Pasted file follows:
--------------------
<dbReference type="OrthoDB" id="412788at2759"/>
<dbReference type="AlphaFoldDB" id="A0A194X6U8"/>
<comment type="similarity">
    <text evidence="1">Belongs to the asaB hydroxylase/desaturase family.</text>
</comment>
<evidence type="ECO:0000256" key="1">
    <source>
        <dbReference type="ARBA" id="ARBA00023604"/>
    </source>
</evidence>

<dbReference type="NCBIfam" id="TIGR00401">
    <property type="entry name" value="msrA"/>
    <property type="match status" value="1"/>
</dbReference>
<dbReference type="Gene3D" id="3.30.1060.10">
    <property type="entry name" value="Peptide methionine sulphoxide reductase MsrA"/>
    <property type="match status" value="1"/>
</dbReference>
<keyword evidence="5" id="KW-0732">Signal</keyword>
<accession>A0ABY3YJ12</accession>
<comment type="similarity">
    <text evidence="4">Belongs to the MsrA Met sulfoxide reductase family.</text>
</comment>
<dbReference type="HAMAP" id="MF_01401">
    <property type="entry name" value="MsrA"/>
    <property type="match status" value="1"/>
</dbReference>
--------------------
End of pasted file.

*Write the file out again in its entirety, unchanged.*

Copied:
<dbReference type="OrthoDB" id="412788at2759"/>
<dbReference type="AlphaFoldDB" id="A0A194X6U8"/>
<comment type="similarity">
    <text evidence="1">Belongs to the asaB hydroxylase/desaturase family.</text>
</comment>
<evidence type="ECO:0000256" key="1">
    <source>
        <dbReference type="ARBA" id="ARBA00023604"/>
    </source>
</evidence>

<dbReference type="NCBIfam" id="TIGR00401">
    <property type="entry name" value="msrA"/>
    <property type="match status" value="1"/>
</dbReference>
<dbReference type="Gene3D" id="3.30.1060.10">
    <property type="entry name" value="Peptide methionine sulphoxide reductase MsrA"/>
    <property type="match status" value="1"/>
</dbReference>
<keyword evidence="5" id="KW-0732">Signal</keyword>
<accession>A0ABY3YJ12</accession>
<comment type="similarity">
    <text evidence="4">Belongs to the MsrA Met sulfoxide reductase family.</text>
</comment>
<dbReference type="HAMAP" id="MF_01401">
    <property type="entry name" value="MsrA"/>
    <property type="match status" value="1"/>
</dbReference>